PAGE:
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Projectile Motion homework problem

  • Thread starter Destrio
  • Start date
  • #1
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A projectile is fired from the surface of level ground at an angle Ao above the horizontal.
A) Show that the elevation angle B of the highest point as seem from the launch point is related to Ao by tanB = (1/2)tanAo
B) Calculate B for Ao = 45 deg

So
I figure at the highest point, Vy must equal 0.
let H be height of launch
let R by range of launch

so tanB = H/(1/2)R
and tanB = (1/2)tanAo

therefore
H/(1/2)R = (1/2)tanAo
tanAo = H/(1/4)R

I'm not sure how to proceed, do I want to derive H or R in terms of velocity/acceleration?

Thanks,
 

Answers and Replies

  • #2
learningphysics
Homework Helper
4,099
5
A projectile is fired from the surface of level ground at an angle Ao above the horizontal.
A) Show that the elevation angle B of the highest point as seem from the launch point is related to Ao by tanB = (1/2)tanAo
B) Calculate B for Ao = 45 deg

So
I figure at the highest point, Vy must equal 0.
let H be height of launch
let R by range of launch

so tanB = H/(1/2)R
and tanB = (1/2)tanAo
I'm confused... how did you do this last step? This is what you're supposed to prove, but you haven't proven it...

Find H and R in terms of Ao... then you can substitute them into tanB = H/(R/2)
 
  • #3
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I was just stating what it has to equal, I guess I can't do that since that is what I'm trying to prove

Can I use the statement: tanB = (1/2)tanAo to prove it?
for instance
H/(1/2)R = (1/2)tanAo
tanAo = H/(1/4)R

H = (1/4)R*tanAo
R = H/(1/4)tanAo
 
  • #4
learningphysics
Homework Helper
4,099
5
I was just stating what it has to equal, I guess I can't do that since that is what I'm trying to prove

Can I use the statement: tanB = (1/2)tanAo to prove it?
for instance
H/(1/2)R = (1/2)tanAo
tanAo = H/(1/4)R

H = (1/4)R*tanAo
R = H/(1/4)tanAo
no. you can't use the statement that you're trying to prove...

forget about B for now... try to get H and R in terms of Ao.... suppose you have an object with initial velocity v at an angle Ao... now what is the height in terms of v and Ao? What is the range in terms of v and Ao?
 
  • #5
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Alright

When Vy = 0
the height will = H
and the range will = (1/2)R

since the opposite and adjacent side of tanAo wont be in terms of H yet
let J = tanAo(1/2)R
since the adjacent side of both angles will be equal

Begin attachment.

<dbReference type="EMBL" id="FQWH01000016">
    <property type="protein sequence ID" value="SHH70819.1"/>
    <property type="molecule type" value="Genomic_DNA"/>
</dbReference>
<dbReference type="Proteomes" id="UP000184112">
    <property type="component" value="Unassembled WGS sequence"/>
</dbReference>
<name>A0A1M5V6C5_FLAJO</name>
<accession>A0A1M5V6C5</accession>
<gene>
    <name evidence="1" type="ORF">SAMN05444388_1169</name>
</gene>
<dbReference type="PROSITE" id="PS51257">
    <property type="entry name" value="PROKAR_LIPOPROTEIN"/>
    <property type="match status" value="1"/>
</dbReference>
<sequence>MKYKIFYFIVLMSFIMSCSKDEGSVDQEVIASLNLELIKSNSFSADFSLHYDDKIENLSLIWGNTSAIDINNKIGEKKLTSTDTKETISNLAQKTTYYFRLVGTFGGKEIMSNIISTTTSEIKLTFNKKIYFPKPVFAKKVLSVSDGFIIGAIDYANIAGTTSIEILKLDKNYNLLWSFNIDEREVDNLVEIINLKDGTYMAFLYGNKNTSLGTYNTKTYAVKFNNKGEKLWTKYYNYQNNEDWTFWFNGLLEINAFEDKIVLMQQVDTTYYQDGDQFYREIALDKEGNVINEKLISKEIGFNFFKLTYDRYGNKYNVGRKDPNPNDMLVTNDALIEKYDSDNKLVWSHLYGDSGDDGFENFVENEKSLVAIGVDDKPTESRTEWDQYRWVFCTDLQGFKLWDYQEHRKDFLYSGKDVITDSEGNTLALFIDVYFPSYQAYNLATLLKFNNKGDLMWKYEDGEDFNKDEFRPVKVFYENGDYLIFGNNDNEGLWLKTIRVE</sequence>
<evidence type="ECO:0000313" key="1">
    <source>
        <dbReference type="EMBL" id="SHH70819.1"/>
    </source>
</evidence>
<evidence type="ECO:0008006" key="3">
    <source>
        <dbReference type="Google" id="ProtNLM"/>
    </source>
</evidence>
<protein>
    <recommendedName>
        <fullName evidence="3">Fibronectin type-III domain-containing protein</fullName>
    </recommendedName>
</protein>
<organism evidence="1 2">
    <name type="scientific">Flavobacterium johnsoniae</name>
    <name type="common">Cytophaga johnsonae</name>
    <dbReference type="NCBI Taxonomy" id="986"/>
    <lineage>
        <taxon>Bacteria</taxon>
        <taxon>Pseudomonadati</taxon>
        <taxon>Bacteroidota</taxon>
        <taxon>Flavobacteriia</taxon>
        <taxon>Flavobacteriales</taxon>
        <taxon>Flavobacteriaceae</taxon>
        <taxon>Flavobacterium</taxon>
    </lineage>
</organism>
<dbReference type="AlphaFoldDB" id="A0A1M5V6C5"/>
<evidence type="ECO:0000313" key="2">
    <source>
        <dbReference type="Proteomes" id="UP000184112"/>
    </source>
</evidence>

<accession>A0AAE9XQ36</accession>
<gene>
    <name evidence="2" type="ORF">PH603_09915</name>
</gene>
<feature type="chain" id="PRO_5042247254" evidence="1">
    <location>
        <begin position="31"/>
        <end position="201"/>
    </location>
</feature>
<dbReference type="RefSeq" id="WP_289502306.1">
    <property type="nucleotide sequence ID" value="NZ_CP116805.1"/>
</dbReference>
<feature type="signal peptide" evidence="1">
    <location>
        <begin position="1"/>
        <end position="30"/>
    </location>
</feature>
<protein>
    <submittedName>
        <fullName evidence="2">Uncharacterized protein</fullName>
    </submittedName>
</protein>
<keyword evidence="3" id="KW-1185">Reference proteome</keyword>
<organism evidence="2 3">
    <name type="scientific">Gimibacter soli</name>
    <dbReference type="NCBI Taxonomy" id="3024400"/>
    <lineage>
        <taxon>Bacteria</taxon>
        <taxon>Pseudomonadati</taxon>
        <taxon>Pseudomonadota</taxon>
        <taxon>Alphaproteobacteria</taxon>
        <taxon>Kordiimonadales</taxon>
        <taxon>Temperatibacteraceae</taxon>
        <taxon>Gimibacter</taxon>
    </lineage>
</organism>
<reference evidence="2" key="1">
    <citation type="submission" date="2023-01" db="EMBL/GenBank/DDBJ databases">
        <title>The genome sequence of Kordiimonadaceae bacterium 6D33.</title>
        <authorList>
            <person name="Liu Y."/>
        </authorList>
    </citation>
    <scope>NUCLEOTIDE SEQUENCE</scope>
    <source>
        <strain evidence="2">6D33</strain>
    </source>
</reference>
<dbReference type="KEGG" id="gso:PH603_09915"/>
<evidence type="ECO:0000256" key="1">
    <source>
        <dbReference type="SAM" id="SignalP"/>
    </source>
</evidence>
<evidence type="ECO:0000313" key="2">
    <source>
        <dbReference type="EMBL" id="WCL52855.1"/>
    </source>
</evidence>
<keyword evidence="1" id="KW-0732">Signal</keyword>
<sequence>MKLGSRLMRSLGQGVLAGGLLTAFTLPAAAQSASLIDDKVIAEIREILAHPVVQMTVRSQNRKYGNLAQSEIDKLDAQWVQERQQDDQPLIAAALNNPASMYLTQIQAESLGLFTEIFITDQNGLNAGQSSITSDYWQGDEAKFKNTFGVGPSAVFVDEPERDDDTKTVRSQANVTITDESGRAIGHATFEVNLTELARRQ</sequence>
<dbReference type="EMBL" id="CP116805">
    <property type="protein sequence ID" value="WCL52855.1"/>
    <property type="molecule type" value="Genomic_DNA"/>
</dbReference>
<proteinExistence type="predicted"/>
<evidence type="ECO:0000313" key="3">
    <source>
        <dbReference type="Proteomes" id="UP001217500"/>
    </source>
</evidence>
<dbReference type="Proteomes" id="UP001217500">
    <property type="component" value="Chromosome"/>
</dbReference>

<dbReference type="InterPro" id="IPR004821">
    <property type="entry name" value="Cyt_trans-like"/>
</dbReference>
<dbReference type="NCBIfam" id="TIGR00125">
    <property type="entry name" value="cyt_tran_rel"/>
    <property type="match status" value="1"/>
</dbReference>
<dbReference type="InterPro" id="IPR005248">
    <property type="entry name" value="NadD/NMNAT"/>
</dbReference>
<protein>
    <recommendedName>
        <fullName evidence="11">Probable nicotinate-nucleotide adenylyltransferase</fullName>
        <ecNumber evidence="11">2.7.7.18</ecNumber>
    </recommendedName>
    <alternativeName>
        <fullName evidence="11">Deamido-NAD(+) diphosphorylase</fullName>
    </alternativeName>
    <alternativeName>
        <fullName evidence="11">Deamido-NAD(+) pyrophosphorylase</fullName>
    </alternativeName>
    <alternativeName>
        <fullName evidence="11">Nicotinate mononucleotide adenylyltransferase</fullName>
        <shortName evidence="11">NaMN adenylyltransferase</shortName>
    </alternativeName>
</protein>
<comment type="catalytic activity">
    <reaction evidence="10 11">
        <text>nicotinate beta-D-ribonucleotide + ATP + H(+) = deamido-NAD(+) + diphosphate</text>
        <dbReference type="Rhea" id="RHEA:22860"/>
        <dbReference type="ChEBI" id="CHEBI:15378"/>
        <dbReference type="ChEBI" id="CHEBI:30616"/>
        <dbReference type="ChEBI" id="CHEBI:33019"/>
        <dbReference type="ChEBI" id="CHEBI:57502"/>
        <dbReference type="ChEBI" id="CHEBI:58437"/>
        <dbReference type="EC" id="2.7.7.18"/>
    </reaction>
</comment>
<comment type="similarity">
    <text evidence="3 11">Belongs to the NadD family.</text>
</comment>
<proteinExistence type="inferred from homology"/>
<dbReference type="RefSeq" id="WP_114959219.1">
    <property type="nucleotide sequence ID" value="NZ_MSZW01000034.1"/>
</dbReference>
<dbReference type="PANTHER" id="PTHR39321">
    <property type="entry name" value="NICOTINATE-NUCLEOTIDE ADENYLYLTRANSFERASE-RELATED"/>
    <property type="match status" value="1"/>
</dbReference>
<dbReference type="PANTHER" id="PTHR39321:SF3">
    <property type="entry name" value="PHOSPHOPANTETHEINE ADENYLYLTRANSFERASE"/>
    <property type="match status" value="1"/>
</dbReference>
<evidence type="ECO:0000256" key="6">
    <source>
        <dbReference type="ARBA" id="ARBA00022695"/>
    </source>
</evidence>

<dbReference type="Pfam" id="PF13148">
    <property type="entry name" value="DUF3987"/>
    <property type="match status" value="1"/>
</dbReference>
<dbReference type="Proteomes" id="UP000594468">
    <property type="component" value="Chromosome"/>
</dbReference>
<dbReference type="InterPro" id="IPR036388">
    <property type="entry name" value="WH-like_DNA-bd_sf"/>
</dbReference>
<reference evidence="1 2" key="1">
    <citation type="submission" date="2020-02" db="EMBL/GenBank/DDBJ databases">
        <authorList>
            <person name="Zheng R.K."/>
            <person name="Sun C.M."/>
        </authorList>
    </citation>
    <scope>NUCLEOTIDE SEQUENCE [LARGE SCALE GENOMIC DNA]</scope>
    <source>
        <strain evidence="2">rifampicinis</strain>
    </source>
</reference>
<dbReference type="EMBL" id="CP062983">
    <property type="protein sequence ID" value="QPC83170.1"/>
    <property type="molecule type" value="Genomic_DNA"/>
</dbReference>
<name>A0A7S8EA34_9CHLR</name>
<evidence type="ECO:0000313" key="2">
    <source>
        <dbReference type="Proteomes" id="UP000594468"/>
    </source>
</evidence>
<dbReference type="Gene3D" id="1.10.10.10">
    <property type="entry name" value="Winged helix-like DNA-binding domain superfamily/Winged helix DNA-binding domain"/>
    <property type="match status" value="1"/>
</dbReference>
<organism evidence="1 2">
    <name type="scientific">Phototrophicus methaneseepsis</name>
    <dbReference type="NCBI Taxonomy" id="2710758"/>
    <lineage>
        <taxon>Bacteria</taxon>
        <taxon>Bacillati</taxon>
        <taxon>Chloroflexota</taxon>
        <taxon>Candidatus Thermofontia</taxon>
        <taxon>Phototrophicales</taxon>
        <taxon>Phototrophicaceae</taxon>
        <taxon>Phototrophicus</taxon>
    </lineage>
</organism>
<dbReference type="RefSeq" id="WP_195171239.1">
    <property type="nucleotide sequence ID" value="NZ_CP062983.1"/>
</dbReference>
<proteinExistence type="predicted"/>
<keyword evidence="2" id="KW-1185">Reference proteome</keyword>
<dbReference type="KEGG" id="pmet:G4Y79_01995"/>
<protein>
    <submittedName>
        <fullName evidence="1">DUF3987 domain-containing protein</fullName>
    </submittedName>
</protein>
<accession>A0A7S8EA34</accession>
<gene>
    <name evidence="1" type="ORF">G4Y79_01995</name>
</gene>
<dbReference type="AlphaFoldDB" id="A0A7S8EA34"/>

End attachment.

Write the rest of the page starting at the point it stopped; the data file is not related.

for initial velocity

Vox = VocosAo
Voy = VosinAo

velocity components:
Vx = Vox
Vy = Voy - gt

for displacement
x = Voxt
y = Voyt - (1/2)gt^2

y = (tanAo)x -[g/(2VocosAo)]x^2

R = (2Vo^2)sinAocosAo / g
R = (Vo^2)(sin2Ao) / g
R = (2Vo^2)(cosAo^2)(tanAo) / g

tanAo = gR / (2Vo^2)(cosAo^2)

I'm getting lost here
 
  • #6
learningphysics
Homework Helper
4,099
5
I think you're making it more complicated than it needs to be...

You know the time taken to get to maximum height is Vosin(theta)/g. So the time to hit the range is 2Vosin(theta)/g

x = Vocos(theta)t

R = Vocos(theta)(2Vosin(theta)/g = 2Vo^2sin(theta)cos(theta)/g (this is what you got, but I'm not sure how you got it... I wasn't able to follow).

What is H?
 
  • #7
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is there a simpler way that you would approach R?

wont H just be tanAo x (1/2) R
except that it is on a curve

or H = Voyt - (1/2)gt^2

but at H Vy = 0
im sortof lost here
 
  • #8
Try this:

This is somewhat a special case
1 Vyf=Vyi+Ayt
2 0=Visin(yourangle)-gt1
3 t1=((Vi)/g)sin(yourangle)
4 h=[(Visin(yourangle)]∗((Visin(yourangle))/g)-(1/2)g(((Visin(yourangle))/g))²
5 h=((Vi²sin²(yourangle))/(2g))
6 R=Vxit2=(Vicos(yourangle)2t1
7 =(vicos(yourangle))((2Visin(yourangle))/g)=((2Vi²sin(yourangle)cos(yourangle))/g)
8 From trigonometry sin2(yourangle)=2sin(yourangle)cos(yourangle)
9 so R=((Vi²sin2(yourangle))/g)
10 range will max out at 45 degrees
 
  • #9
212
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"your angle" referring to the angle Ao (angle of the launch) as opposed to B (angle who's hypotenuse will touch the highest point)
 
  • #10
learningphysics
Homework Helper
4,099
5
is there a simpler way that you would approach R?

wont H just be tanAo x (1/2) R
no, H = tanB*(1/2)R

except that it is on a curve

or H = Voyt - (1/2)gt^2

but at H Vy = 0
im sortof lost here
plug in t = Vosin(theta)/g into

H = Vosin(theta)t - (1/2)gt^2

to get H...

or better yet.. using the kinematics equation vf^2 = vi^2 + 2ad. you know a = -g, vf = 0, vi = Vosin(theta)

what is d?
 
  • #11
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H = Vosin(theta)Vosin(theta)/g - (1/2)g(Vosin(theta)/g)^2
H = Vosin(theta)^2 / g - (1/2)Vosin(theta)^2 / g
H = Vosin(theta)^2 - (1/2)Vosin(theta)^2 /g
H = (1/2)Vosin(theta)^2 / g

or

vf^2 = vi^2 + 2ad
0 = Vosin(theta)^2 +2gd
d = -(Vosin(theta)^2) / 2(-g)
d = (1/2)Vosin(theta)^2 / g

can I use these to compare the 2 initial equations?
 
  • #12
learningphysics
Homework Helper
4,099
5
H = Vosin(theta)Vosin(theta)/g - (1/2)g(Vosin(theta)/g)^2
H = Vosin(theta)^2 / g - (1/2)Vosin(theta)^2 / g
H = Vosin(theta)^2 - (1/2)Vosin(theta)^2 /g
H = (1/2)Vosin(theta)^2 / g

or

vf^2 = vi^2 + 2ad
0 = Vosin(theta)^2 +2gd
d = -(Vosin(theta)^2) / 2(-g)
d = (1/2)Vosin(theta)^2 / g

can I use these to compare the 2 initial equations?
Now you know H and R...

R = 2Vo^2sin(theta)cos(theta)/g
H = (1/2)Vosin(theta)^2 / g


substitute them into tanB = H/(R/2)

simplify...
 
  • #13
212
0
awesome
thanks
 

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